Movie Review: A Christmas Tale (French w/e.s.t.)
By Michael Phillips, Chicago Tribune Movie Critic
What a lovely, vinegary holiday film we have in "A Christmas Tale," from the French writer-director Arnaud Desplechin. It's a simple picture about complicated people, the members and sometime-combatants of the extended Vuillard family, whose home base is a capacious old flat in the northern French city of Roubaix.
There, aging Abel (Jean-Paul Roussillon) owns a dye factory, and his wife, Junon, rules the roost like a provincial Catherine Deneuve. Junon is in fact played by Catherine Deneuve. It's a tribute to this superlatively acted ensemble affair that her performance and Roussillon's are but two of a dozen memorable portrayals.
The coming-attractions trailer for "A Christmas Tale" makes the film look routinely wacky and heartwarming. To be sure, the plot concocted by Desplechin and co-writer Emmanuel Bourdieu is the stuff of a hundred soap operas. Junon has cancer and requires a bone-marrow transplant. Two members of her fractious family qualify as donors. One is Henri (Mathieu Almaric, a frequent and inspired Desplechin collaborator), the reckless son who years ago was bailed out of his money troubles by sister Elizabeth (Anne Consigny), on condition of his banishment from all future family dealings. The other donor match is young Paul, Elizabeth's troubled teenage son.
Taking place over a few days around Christmastime, the film's narrative may be more conventional than Desplechin's earlier work, but it's as juicy and tonally unpredictable as anything he has made. In an interview for the DVD edition of the Desplechin film "Kings and Queen," Almaric acknowledged that when filming one of his movies, half the time the actor wasn't sure what sort of emotional attack he was supposed to be bringing to a scene. That's the way the director wants it. Anything to avoid the obvious. As a result, each new confrontation has within it a spark of paradox and contradiction. Recriminations delivered with a smile; sudden bursts of anger in the middle of revelry; that's why Desplechin's pictures have such vitality.
His latest is shadowed by great loss. We learn early that Junon and Abel had a son who died at age 6. A classic Desplechin paradox bubbles up in the eulogy delivered by Abel. "My son is dead," he says, smiling, but I feel "no grief." The words of this disarming speech were inspired by Ralph Waldo Emerson's diary entry regarding the death of his own child. Throughout the picture, which runs two and a half hours at a confident gait, there are allusions to Shakespeare's "Midsummer Night's Dream," mentions of a magical wolf that lives in the cellar, intimations of long-held grudges and romantic sparks.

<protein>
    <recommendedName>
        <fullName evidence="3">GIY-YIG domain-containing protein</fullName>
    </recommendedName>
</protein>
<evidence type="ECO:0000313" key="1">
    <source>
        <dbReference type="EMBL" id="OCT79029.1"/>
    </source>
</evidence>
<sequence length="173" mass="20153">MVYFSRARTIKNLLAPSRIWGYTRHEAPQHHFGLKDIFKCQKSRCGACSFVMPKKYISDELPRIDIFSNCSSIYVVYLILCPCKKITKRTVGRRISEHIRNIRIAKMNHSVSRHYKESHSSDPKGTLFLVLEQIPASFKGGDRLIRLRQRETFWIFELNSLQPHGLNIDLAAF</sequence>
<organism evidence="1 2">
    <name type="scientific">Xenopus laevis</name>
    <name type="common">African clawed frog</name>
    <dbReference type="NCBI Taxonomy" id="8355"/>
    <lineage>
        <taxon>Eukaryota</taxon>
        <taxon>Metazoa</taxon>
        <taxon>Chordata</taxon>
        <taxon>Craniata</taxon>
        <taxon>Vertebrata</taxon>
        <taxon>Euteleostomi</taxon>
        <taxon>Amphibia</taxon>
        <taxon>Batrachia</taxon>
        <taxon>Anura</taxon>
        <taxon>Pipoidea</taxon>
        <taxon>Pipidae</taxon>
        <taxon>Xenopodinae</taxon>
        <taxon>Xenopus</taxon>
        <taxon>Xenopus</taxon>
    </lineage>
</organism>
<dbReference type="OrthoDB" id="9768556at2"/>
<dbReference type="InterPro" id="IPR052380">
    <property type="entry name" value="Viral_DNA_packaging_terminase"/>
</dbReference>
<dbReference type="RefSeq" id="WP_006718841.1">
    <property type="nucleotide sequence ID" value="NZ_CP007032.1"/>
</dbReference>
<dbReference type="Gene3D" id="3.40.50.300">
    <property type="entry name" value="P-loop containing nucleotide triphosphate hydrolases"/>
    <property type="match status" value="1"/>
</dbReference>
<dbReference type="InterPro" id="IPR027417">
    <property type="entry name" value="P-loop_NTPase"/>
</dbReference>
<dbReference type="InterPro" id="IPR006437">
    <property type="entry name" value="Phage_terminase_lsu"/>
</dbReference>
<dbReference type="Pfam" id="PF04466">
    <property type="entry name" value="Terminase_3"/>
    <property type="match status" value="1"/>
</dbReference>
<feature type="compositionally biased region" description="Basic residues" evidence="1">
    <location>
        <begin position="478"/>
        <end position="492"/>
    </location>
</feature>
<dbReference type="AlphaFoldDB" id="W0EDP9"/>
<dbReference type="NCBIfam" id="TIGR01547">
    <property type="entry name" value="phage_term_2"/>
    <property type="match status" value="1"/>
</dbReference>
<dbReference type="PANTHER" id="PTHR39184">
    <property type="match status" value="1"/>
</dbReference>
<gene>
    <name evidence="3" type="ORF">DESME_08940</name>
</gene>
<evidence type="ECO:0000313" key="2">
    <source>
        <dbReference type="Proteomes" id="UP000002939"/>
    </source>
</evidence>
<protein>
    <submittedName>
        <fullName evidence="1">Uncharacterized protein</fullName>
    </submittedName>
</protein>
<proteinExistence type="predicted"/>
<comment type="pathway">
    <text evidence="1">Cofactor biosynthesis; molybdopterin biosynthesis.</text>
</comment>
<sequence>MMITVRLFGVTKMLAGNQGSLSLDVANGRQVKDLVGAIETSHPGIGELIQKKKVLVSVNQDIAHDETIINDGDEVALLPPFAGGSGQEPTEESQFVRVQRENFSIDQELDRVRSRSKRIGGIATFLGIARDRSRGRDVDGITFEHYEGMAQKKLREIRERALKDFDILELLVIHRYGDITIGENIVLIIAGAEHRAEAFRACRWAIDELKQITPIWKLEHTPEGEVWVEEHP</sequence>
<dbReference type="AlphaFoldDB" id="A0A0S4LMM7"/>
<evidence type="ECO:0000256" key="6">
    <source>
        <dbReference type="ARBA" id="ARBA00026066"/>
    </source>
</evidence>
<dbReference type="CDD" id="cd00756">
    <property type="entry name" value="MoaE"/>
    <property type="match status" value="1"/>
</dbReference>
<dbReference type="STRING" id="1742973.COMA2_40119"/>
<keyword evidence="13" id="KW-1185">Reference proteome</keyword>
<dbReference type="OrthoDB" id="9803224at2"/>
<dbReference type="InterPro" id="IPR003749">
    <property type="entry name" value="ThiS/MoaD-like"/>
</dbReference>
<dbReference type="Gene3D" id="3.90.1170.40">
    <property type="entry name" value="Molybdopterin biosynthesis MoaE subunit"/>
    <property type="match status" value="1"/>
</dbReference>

By now Desplechin has absorbed his techniques so effortlessly they're like breathing, or seem that way on film. He'll try anything: split-screen effects, monologues addressed to the camera, shadow puppetry. (If it were it up to me, all expositional matter in all films would be accompanied by a puppet show.) "A Christmas Tale" glances on a world of feelings and surprises, from Junon's casual anti-Semitism - Henri's latest lover, a Jew, is played by the excellent Emmanuelle Devos - to the vexing exhilaration accompanying a dangerously fraught inter-family affair. As with Desplechin's breakthrough film "My Sex Life ... or How I Got Into an Argument" and the more recent "Kings and Queen," "A Christmas Tale" doesn't go in for handy morals or tidy reversals. His films are great, chaotic, unsettling fun. This one's scored, elegantly, to a mixture of standards and classics and original music by Gregoire Hetzel, and as happy as I was to see and hear it the first time, it was even richer the second.
No MPAA rating (parents cautioned for language and sexual themes).
Running time: 2:32.
Starring: Catherine Deneuve (Junon); Jean-Paul Roussillon (Abel); Anne Consigny (Elizabeth); Mathieu Almaric (Henri); Melvil Poupaud (Ivan); Emmanuelle Devos (Faunia); Chiara Mastroianni (Sylvia).
Directed by Arnaud Desplechin; written by Desplechin and Emmanuel Bourdieu; photographed by Eric Gautier; edited by Laurence Briaud; music by Gregoire Hetzel; production designed by Dan Bevan; produced by Pascal Caucheteux. An IFC Films release.